Michigan Congressional Delegation Tells Energy Department the State is Uniquely Qualified to Produce Advanced Batteries
Bipartisan Letter Asks Secretary Chu to Consider Michigan Applications in Light of $700 Million in State Tax Credits and Michigan's "unparalleled expertise and experience"
All 17 Members of the Michigan Congressional Delegation - 15 Members of the U.S. House of Representatives and 2 United States Senators - sent the following letter to Dr. Steven Chu, Secretary of the Department of Energy, discussing opportunities for federal investment in research, development and production of advanced batteries in the State. Below is the letter from the Members to the Secretary:
May 19, 2009
The Honorable Steven Chu
U.S. Department of Energy
1000 Independence Avenue, SW
Washington, DC 20585
RE: Recovery Act-Electric Drive Vehicle Battery and Component Manufacturing Initiative (DE-FOA-000028)
Dear Mr. Secretary:
We are writing to express our united support for the full consideration of the applications submitted to the Department of Energy by some of the most innovative and knowledgeable firms, collaborations and individuals from Michigan, which is home to an unparalleled expertise and experience in deploying large-scale new manufacturing technologies.
The American Recovery and Reinvestment Act included $2 billion for grants for manufacturing of advanced batteries and electric motors and electronics. The purpose of this funding is to invest in vital home-grown technologies and job creation in a new industry essential to jump start the development of a U.S. manufacturing base for batteries and to accelerate development and commercialization of reliable, safe and affordable electric drive vehicle systems. This new grant program is also viewed as a vital component of reducing dependence on foreign fuels, lowering vehicular emissions and helping vehicle manufacturers meet higher fuel economy standards.
Michigan is uniquely prepared to offer an American-led solution that meets these important goals. While Michigan's auto industry is facing historic challenges, this is also a time of unprecedented opportunity for our highly skilled workers to take a leadership role in meeting critical national needs. Nine of the world's top original equipment manufacturers (OEMs) and 46 of top 50 global suppliers have significant investments in our state, much of those now focused on developing zero or near-zero emission vehicles of the future. Our skilled workforce will also bring unmatched technical expertise that will give Michigan battery manufacturers a significant advantage over their competitors.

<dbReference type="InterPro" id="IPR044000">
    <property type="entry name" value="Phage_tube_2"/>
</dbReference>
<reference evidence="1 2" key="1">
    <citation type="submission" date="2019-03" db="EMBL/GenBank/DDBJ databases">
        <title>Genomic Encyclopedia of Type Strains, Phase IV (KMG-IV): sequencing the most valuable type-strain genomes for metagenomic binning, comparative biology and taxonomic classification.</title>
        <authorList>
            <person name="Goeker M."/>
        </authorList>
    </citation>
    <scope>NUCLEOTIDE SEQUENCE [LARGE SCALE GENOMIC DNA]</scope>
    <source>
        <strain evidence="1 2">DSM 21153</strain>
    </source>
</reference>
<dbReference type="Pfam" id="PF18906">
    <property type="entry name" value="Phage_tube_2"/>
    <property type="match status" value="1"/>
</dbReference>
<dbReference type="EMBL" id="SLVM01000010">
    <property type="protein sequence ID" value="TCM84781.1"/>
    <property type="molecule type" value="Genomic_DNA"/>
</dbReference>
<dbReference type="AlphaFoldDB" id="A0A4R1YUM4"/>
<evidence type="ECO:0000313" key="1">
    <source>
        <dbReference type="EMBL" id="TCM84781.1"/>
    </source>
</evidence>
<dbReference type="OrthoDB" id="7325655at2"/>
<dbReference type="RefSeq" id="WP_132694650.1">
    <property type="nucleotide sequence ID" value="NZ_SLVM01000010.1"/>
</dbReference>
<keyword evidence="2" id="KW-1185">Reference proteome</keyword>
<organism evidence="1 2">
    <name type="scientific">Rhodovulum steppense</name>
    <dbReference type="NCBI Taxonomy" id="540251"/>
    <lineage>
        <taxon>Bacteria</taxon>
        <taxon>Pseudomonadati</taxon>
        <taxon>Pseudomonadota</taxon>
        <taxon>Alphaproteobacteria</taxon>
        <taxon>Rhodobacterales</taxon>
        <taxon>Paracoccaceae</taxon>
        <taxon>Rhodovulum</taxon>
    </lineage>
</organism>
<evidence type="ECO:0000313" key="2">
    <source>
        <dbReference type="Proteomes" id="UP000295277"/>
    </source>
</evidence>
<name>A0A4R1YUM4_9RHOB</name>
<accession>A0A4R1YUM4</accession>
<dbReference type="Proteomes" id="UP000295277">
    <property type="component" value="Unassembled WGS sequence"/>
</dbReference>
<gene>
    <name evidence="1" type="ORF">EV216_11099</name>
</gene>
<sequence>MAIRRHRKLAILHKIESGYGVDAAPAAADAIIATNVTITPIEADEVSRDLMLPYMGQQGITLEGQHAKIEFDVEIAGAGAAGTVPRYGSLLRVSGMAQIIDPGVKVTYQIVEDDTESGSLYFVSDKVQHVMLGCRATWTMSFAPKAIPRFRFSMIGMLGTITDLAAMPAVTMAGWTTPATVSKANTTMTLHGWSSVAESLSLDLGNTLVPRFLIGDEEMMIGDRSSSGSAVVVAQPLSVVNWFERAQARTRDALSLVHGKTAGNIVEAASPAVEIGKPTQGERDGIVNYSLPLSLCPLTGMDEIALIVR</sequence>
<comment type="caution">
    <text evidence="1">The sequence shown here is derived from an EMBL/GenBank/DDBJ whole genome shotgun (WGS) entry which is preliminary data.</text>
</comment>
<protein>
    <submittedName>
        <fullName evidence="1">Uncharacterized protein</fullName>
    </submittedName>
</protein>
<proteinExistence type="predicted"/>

To support these manufacturers in their efforts, our state government colleagues, on a bipartisan basis, have taken aggressive action to organize our considerable research, development and manufacturing assets, including passage of unmatched state-level incentives to further leverage federal advanced energy investments. These incentives include $700 million in state tax credits for battery pack manufacturing, research and development, engineering and construction of production-scale battery plants. Utilizing these tax credits, four companies announced plans last month to invest more than $1.7 billion to launch advanced battery manufacturing in Michigan. On April 14, 2009, Governor Granholm announced the four companies awarded state refundable tax credits as:
Johnson Controls-Saft Advanced Power Solutions (JCS), together with Ford Motor Company
LG Chem-Compact Power, together with General Motors
KD Advanced Battery Group, a joint venture of The Dow Chemical Company, Kokam America, Inc and Townsend Ventures LLC
A123 Systems, together with Chrysler LLC
In addition, Michigan is already stimulating second-generation lithium-ion technology development through a Centers of Energy Excellence program, one of which includes the University of Michigan spinout Sakti3, and has formed various alliances with other academic and governmental entities including Oak Ridge National Laboratory and the U.S. Army Tank-Automotive Research, Development and Engineering Center (TARDEC). These alliances position the United States to take immediate advantage of Michigan's strategic assets to establish the supply chain needed to support cell manufacturers, their suppliers, and vehicle OEMs. This supply chain will allow faster deployment throughout the product life cycle, from battery material development to recycling, reuse and reclamation.
In summary, Mr. Secretary, establishing a North American battery center of gravity in Michigan will significantly improve the federal government's ability to more swiftly meet its ambitious vehicle electrification goals, and will pay dividends across the industrial Midwest through development of a strong supply chain. As the Department begins its review process, it is clear that our nation needs to 'get it right the first time' in deploying these recovery grant dollars. We urge you to strongly consider the importance of deploying the unmatched abilities and resources being offered to you from a state that has time and again persevered through regional and national challenges.
The Michigan Delegation
Senator Carl Levin
Senator Debbie Stabenow
Congressman John D. Dingell
Congressman John Conyers
Congressman Fred Upton
Congressman Dale Kildee
Congressman Sandy Levin
Congressman Vern Ehlers
Congressman Pete Hoekstra
Congressman Bart Stupak
Congressman David Camp
Congresswoman Carolyn Cheeks Kilpatrick
Congressman Thaddeus McCotter
Congresswoman Candice Miller
Congressman Mike Rogers
Congressman Gary Peters
Congressman Mark Schauer